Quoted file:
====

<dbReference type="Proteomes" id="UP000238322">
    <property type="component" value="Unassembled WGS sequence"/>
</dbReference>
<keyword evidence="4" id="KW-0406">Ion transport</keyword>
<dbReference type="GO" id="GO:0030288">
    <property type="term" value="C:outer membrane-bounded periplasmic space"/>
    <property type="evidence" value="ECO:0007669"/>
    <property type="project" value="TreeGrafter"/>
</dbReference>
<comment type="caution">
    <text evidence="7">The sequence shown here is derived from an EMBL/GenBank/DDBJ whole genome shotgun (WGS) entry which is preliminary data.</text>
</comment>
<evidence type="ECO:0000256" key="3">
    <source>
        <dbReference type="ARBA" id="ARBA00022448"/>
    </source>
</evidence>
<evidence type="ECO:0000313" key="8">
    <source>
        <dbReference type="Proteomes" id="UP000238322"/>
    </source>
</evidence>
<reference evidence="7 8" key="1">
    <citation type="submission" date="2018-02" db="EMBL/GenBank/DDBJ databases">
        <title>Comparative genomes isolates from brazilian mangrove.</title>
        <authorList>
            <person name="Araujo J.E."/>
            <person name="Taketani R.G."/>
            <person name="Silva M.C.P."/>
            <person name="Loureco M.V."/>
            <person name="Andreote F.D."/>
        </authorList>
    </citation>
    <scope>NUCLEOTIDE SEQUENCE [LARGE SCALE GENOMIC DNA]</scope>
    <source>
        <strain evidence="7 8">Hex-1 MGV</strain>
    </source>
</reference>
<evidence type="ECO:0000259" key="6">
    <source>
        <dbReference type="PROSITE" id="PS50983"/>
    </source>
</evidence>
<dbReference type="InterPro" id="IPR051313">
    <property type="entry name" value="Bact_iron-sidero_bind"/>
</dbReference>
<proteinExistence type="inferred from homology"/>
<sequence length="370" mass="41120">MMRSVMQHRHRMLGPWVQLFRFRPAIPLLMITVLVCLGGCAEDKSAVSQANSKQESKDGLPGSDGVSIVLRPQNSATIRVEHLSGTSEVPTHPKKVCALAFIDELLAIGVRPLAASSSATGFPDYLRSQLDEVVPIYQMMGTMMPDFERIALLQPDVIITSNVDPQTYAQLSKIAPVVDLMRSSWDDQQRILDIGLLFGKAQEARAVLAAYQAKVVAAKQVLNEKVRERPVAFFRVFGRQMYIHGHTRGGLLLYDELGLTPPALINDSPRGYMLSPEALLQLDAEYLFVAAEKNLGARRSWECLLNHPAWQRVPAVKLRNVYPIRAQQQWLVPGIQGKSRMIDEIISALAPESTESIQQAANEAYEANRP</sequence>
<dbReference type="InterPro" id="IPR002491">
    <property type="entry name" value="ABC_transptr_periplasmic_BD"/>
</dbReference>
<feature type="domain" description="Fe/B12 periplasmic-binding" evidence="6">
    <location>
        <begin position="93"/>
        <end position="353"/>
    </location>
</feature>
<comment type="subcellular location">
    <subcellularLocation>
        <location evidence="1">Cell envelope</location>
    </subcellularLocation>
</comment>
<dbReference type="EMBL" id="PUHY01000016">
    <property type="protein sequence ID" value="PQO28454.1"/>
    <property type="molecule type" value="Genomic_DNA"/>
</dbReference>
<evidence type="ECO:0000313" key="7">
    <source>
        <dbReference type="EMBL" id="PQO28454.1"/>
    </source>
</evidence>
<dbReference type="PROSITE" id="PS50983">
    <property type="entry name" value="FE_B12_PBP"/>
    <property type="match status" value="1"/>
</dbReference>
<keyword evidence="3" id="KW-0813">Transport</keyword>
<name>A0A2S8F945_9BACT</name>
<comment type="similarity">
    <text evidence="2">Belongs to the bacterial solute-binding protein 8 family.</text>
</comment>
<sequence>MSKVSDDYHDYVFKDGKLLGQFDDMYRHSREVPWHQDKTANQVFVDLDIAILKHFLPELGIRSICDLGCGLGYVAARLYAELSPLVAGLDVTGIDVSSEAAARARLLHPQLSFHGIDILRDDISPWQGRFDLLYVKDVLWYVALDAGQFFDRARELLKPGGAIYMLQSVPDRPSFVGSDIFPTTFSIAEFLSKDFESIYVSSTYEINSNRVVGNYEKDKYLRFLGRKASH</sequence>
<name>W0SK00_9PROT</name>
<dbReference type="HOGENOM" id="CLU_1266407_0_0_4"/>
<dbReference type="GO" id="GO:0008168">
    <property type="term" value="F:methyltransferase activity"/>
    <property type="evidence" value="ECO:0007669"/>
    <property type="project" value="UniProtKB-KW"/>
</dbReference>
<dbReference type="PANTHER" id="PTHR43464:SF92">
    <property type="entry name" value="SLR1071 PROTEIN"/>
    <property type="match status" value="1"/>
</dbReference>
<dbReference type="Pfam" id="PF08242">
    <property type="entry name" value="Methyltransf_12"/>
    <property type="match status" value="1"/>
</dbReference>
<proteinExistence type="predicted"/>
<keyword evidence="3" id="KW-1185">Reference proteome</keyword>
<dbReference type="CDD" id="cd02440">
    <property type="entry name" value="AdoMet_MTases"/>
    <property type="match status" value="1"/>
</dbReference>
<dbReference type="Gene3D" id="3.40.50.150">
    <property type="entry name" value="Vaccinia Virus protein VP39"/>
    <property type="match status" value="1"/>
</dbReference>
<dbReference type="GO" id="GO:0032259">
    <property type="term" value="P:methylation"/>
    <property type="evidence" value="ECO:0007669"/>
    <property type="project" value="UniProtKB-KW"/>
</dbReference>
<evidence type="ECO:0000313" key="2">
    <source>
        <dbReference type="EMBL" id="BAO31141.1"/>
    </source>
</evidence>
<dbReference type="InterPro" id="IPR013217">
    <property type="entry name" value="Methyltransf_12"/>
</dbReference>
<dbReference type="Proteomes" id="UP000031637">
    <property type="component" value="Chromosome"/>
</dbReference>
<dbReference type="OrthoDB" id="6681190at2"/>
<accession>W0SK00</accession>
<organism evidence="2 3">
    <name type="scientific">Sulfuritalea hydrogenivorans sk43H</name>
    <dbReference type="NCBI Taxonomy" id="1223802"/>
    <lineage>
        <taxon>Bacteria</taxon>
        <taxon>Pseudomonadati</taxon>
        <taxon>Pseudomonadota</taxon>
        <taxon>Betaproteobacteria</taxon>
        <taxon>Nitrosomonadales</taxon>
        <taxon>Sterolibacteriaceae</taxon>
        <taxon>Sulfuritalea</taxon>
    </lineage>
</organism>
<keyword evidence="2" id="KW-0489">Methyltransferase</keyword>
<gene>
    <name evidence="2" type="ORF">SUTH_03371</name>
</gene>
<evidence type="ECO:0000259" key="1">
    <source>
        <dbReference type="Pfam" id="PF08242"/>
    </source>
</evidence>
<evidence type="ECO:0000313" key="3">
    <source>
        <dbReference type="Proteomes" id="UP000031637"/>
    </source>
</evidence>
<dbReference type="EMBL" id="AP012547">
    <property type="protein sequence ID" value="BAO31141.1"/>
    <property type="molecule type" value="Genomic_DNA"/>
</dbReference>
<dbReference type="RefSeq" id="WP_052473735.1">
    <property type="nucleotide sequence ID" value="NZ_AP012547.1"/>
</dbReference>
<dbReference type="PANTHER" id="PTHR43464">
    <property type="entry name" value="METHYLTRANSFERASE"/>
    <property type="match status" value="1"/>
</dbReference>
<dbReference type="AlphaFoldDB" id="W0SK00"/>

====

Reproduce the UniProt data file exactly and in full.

<dbReference type="Proteomes" id="UP000238322">
    <property type="component" value="Unassembled WGS sequence"/>
</dbReference>
<keyword evidence="4" id="KW-0406">Ion transport</keyword>
<dbReference type="GO" id="GO:0030288">
    <property type="term" value="C:outer membrane-bounded periplasmic space"/>
    <property type="evidence" value="ECO:0007669"/>
    <property type="project" value="TreeGrafter"/>
</dbReference>
<comment type="caution">
    <text evidence="7">The sequence shown here is derived from an EMBL/GenBank/DDBJ whole genome shotgun (WGS) entry which is preliminary data.</text>
</comment>
<evidence type="ECO:0000256" key="3">
    <source>
        <dbReference type="ARBA" id="ARBA00022448"/>
    </source>
</evidence>
<evidence type="ECO:0000313" key="8">
    <source>
        <dbReference type="Proteomes" id="UP000238322"/>
    </source>
</evidence>
<reference evidence="7 8" key="1">
    <citation type="submission" date="2018-02" db="EMBL/GenBank/DDBJ databases">
        <title>Comparative genomes isolates from brazilian mangrove.</title>
        <authorList>
            <person name="Araujo J.E."/>
            <person name="Taketani R.G."/>
            <person name="Silva M.C.P."/>
            <person name="Loureco M.V."/>
            <person name="Andreote F.D."/>
        </authorList>
    </citation>
    <scope>NUCLEOTIDE SEQUENCE [LARGE SCALE GENOMIC DNA]</scope>
    <source>
        <strain evidence="7 8">Hex-1 MGV</strain>
    </source>
</reference>
<evidence type="ECO:0000259" key="6">
    <source>
        <dbReference type="PROSITE" id="PS50983"/>
    </source>
</evidence>
<dbReference type="InterPro" id="IPR051313">
    <property type="entry name" value="Bact_iron-sidero_bind"/>
</dbReference>
<proteinExistence type="inferred from homology"/>
<sequence length="370" mass="41120">MMRSVMQHRHRMLGPWVQLFRFRPAIPLLMITVLVCLGGCAEDKSAVSQANSKQESKDGLPGSDGVSIVLRPQNSATIRVEHLSGTSEVPTHPKKVCALAFIDELLAIGVRPLAASSSATGFPDYLRSQLDEVVPIYQMMGTMMPDFERIALLQPDVIITSNVDPQTYAQLSKIAPVVDLMRSSWDDQQRILDIGLLFGKAQEARAVLAAYQAKVVAAKQVLNEKVRERPVAFFRVFGRQMYIHGHTRGGLLLYDELGLTPPALINDSPRGYMLSPEALLQLDAEYLFVAAEKNLGARRSWECLLNHPAWQRVPAVKLRNVYPIRAQQQWLVPGIQGKSRMIDEIISALAPESTESIQQAANEAYEANRP</sequence>
<dbReference type="InterPro" id="IPR002491">
    <property type="entry name" value="ABC_transptr_periplasmic_BD"/>
</dbReference>
<feature type="domain" description="Fe/B12 periplasmic-binding" evidence="6">
    <location>
        <begin position="93"/>
        <end position="353"/>
    </location>
</feature>
<comment type="subcellular location">
    <subcellularLocation>
        <location evidence="1">Cell envelope</location>
    </subcellularLocation>
</comment>
<dbReference type="EMBL" id="PUHY01000016">
    <property type="protein sequence ID" value="PQO28454.1"/>
    <property type="molecule type" value="Genomic_DNA"/>
</dbReference>
<evidence type="ECO:0000313" key="7">
    <source>
        <dbReference type="EMBL" id="PQO28454.1"/>
    </source>
</evidence>
<dbReference type="PROSITE" id="PS50983">
    <property type="entry name" value="FE_B12_PBP"/>
    <property type="match status" value="1"/>
</dbReference>
<keyword evidence="3" id="KW-0813">Transport</keyword>
<name>A0A2S8F945_9BACT</name>
<comment type="similarity">
    <text evidence="2">Belongs to the bacterial solute-binding protein 8 family.</text>
</comment>
<sequence>MSKVSDDYHDYVFKDGKLLGQFDDMYRHSREVPWHQDKTANQVFVDLDIAILKHFLPELGIRSICDLGCGLGYVAARLYAELSPLVAGLDVTGIDVSSEAAARARLLHPQLSFHGIDILRDDISPWQGRFDLLYVKDVLWYVALDAGQFFDRARELLKPGGAIYMLQSVPDRPSFVGSDIFPTTFSIAEFLSKDFESIYVSSTYEINSNRVVGNYEKDKYLRFLGRKASH</sequence>
<name>W0SK00_9PROT</name>
<dbReference type="HOGENOM" id="CLU_1266407_0_0_4"/>
<dbReference type="GO" id="GO:0008168">
    <property type="term" value="F:methyltransferase activity"/>
    <property type="evidence" value="ECO:0007669"/>
    <property type="project" value="UniProtKB-KW"/>
</dbReference>
<dbReference type="PANTHER" id="PTHR43464:SF92">
    <property type="entry name" value="SLR1071 PROTEIN"/>
    <property type="match status" value="1"/>
</dbReference>
<dbReference type="Pfam" id="PF08242">
    <property type="entry name" value="Methyltransf_12"/>
    <property type="match status" value="1"/>
</dbReference>
<proteinExistence type="predicted"/>
<keyword evidence="3" id="KW-1185">Reference proteome</keyword>
<dbReference type="CDD" id="cd02440">
    <property type="entry name" value="AdoMet_MTases"/>
    <property type="match status" value="1"/>
</dbReference>
<dbReference type="Gene3D" id="3.40.50.150">
    <property type="entry name" value="Vaccinia Virus protein VP39"/>
    <property type="match status" value="1"/>
</dbReference>
<dbReference type="GO" id="GO:0032259">
    <property type="term" value="P:methylation"/>
    <property type="evidence" value="ECO:0007669"/>
    <property type="project" value="UniProtKB-KW"/>
</dbReference>
<evidence type="ECO:0000313" key="2">
    <source>
        <dbReference type="EMBL" id="BAO31141.1"/>
    </source>
</evidence>
<dbReference type="InterPro" id="IPR013217">
    <property type="entry name" value="Methyltransf_12"/>
</dbReference>
<dbReference type="Proteomes" id="UP000031637">
    <property type="component" value="Chromosome"/>
</dbReference>
<dbReference type="OrthoDB" id="6681190at2"/>
<accession>W0SK00</accession>
<organism evidence="2 3">
    <name type="scientific">Sulfuritalea hydrogenivorans sk43H</name>
    <dbReference type="NCBI Taxonomy" id="1223802"/>
    <lineage>
        <taxon>Bacteria</taxon>
        <taxon>Pseudomonadati</taxon>
        <taxon>Pseudomonadota</taxon>
        <taxon>Betaproteobacteria</taxon>
        <taxon>Nitrosomonadales</taxon>
        <taxon>Sterolibacteriaceae</taxon>
        <taxon>Sulfuritalea</taxon>
    </lineage>
</organism>
<keyword evidence="2" id="KW-0489">Methyltransferase</keyword>
<gene>
    <name evidence="2" type="ORF">SUTH_03371</name>
</gene>
<evidence type="ECO:0000259" key="1">
    <source>
        <dbReference type="Pfam" id="PF08242"/>
    </source>
</evidence>
<evidence type="ECO:0000313" key="3">
    <source>
        <dbReference type="Proteomes" id="UP000031637"/>
    </source>
</evidence>
<dbReference type="EMBL" id="AP012547">
    <property type="protein sequence ID" value="BAO31141.1"/>
    <property type="molecule type" value="Genomic_DNA"/>
</dbReference>
<dbReference type="RefSeq" id="WP_052473735.1">
    <property type="nucleotide sequence ID" value="NZ_AP012547.1"/>
</dbReference>
<dbReference type="PANTHER" id="PTHR43464">
    <property type="entry name" value="METHYLTRANSFERASE"/>
    <property type="match status" value="1"/>
</dbReference>
<dbReference type="AlphaFoldDB" id="W0SK00"/>